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Atlas Shrugged still isn't a hit, but at least the New York Times is going to review the new adaptation of Ayn Rand's novel. Too bad the movie's already been out for two weeks.

The Times snub bothered producer John Agliaro, who sunk $20 million of his own money into the project, more than the dismal reviews and tepid box office performance ($3.1 million in receipts since opening on 299 screens on April 15.) "The New York Times gave us the most hateful review of all," Aglialoro told the Los Angeles Times yesterday. "They didn't cover it." In a blog post earlier this week, New York Post chief film critic Lou Lumenick wondered--not unreasonably--if Rand's libertarian message was the reason a left-leaning paper that "deploys a small army of critics to handle even the most obscure releases [didn't] bother to review this particularly newsworthy movie." It's not like the movie didn't play in New York--tickets for the 7 p.m.opening night show at the Regal Union Square Stadium 14 sold out two weeks ahead of time.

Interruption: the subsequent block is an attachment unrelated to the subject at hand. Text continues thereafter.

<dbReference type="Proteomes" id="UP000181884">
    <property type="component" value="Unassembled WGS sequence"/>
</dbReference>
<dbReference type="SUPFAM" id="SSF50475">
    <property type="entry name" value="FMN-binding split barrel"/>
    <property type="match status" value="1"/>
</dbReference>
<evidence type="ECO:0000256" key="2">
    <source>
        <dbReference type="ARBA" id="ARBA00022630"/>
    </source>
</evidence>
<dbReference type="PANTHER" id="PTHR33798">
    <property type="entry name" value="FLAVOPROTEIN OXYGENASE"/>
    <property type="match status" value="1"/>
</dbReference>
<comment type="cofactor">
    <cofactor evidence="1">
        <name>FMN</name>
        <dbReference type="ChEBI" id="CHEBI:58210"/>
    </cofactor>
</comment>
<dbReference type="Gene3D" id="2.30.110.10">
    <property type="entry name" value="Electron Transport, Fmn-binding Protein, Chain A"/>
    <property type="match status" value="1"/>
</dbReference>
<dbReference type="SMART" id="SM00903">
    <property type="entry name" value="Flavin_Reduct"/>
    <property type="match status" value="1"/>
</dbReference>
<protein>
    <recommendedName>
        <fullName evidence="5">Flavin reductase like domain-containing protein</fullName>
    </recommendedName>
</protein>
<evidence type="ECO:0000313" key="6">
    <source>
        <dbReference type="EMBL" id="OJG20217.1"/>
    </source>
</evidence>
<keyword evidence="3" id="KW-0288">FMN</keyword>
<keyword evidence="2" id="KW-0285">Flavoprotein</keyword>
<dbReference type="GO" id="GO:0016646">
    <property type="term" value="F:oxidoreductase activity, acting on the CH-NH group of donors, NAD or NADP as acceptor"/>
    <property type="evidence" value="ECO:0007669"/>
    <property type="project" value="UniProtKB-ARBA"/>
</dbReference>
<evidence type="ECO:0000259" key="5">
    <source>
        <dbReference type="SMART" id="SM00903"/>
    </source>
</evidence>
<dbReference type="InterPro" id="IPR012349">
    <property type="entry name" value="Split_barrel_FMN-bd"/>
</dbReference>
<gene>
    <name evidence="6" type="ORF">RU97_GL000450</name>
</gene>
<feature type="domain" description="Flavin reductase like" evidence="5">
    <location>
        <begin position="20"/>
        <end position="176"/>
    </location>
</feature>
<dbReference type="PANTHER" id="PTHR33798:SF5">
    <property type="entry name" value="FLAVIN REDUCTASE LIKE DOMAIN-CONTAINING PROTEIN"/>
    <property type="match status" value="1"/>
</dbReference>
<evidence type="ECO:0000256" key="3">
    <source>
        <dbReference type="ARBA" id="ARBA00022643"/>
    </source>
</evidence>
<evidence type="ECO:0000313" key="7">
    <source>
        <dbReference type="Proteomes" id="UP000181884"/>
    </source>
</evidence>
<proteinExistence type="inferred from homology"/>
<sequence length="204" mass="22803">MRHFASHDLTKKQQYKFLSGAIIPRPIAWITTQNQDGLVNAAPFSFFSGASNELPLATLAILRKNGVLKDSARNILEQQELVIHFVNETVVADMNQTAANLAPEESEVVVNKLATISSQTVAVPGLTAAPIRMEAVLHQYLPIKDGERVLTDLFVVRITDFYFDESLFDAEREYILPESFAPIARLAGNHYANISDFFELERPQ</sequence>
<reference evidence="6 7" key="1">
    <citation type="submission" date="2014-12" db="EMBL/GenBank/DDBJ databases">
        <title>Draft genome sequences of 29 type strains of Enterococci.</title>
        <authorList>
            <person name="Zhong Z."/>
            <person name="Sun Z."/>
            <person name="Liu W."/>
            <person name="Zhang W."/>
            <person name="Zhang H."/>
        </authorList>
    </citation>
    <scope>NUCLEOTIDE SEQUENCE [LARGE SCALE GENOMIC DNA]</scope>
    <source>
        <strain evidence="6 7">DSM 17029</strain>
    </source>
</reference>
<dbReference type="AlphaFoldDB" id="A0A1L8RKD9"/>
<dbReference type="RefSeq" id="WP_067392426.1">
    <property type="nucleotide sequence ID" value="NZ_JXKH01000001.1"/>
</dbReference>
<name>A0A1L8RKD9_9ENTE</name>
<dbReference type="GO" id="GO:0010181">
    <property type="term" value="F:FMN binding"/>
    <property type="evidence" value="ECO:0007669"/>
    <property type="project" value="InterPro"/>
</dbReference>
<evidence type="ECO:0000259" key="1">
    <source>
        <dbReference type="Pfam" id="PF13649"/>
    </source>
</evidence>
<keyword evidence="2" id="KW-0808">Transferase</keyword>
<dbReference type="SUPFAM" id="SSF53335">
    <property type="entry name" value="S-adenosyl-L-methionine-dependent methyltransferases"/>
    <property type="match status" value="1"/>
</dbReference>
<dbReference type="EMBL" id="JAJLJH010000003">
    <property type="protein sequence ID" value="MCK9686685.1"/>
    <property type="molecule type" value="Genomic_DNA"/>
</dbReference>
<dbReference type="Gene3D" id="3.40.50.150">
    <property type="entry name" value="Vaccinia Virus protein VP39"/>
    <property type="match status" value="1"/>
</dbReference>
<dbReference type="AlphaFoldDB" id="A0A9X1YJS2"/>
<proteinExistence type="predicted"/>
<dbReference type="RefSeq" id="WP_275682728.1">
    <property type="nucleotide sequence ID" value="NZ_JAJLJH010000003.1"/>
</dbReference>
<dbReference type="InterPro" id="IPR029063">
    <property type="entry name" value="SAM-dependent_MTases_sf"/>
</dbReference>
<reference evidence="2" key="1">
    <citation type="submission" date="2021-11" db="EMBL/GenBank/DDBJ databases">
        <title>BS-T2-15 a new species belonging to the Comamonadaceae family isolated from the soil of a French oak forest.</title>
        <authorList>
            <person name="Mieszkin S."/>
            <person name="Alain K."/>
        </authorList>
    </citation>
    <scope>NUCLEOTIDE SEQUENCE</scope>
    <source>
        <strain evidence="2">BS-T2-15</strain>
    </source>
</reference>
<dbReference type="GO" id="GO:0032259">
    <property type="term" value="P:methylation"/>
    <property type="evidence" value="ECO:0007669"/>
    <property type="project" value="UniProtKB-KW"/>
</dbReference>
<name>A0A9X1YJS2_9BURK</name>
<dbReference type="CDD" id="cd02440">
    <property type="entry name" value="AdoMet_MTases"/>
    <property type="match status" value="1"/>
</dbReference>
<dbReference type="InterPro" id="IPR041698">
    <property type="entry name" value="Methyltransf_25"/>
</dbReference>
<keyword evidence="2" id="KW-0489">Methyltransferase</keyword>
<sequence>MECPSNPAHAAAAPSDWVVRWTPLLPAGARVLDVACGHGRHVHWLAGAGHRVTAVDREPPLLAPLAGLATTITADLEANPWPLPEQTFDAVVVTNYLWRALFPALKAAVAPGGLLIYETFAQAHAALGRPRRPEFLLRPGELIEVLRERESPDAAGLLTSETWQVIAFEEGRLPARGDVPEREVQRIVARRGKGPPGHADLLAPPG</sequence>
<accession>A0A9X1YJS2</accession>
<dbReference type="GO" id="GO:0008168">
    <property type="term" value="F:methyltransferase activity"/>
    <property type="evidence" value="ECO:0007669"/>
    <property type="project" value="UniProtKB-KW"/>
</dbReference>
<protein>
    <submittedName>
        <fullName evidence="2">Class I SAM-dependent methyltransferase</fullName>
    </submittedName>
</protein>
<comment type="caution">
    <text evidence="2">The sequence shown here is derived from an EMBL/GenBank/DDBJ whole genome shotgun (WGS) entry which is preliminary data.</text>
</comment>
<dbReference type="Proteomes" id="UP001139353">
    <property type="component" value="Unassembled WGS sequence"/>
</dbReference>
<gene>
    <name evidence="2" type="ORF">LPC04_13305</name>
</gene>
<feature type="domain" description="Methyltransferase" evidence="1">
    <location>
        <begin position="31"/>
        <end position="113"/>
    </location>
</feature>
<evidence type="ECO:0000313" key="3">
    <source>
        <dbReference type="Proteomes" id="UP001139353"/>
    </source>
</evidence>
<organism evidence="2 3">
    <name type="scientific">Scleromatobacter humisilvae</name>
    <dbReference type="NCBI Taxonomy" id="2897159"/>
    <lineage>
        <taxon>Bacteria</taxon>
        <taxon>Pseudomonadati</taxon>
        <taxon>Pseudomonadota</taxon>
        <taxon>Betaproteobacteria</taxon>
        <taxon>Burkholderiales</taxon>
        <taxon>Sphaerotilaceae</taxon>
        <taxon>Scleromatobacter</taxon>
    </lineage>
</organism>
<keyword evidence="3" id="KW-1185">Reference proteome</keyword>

Lumenick's Post colleague Kyle Smith--one of the few critics to give the film a semi-positive notice--is now reporting the Times will run a review in tomorrow's paper. "Of course," he writes, "the review will be negative and dismissive, because one of the Times' goals is to be as predictable as it possibly can be."

We're not sure about that. The way we see it, there are three approaches the Times review might take. Each has advantages and disadvantages.

  • Perfunctory  A dry one-column dismissal--similar to the bloodless Saturday morning evisceration of movies not screened for critics that opened Friday--seems most likely. Matters of politics will give way to quips about the crummy CGI effects and cast of unknowns.
  • Meta  Address the delay. What happened? Smith says the paper was invited to a pre-release press screening but declined. True? It's the most interesting and least likely option. If the backstory does comes out, it will be on the editorial page or from the public editor. Plus, tomorrow's a Friday and there are other movies to review. New movies.
  • Venomous  A toss-up between Hey-It's-Not-That-Bad brand of gentle surprise and a full-on pan. The pan gets the nod because all the other reviews have been so lousy. Nobody's found anything to like. The problem is if the potshots seem too gleeful, it'll come across as belated grave-dancing.

If Agliaro's statement that he was scrapping the two planned sequels to the film played any role in the decision, the paper just might want to consider holding the presses. The producer is now telling The Hollywood Reporter the film's bad reviews were just a "nihilistic craze" and that the two follow-ups are back on. He goes on to thank the film's detractors for "revitalizing me with their outrageousness." We can only imagine how great he's going to feel tomorrow.

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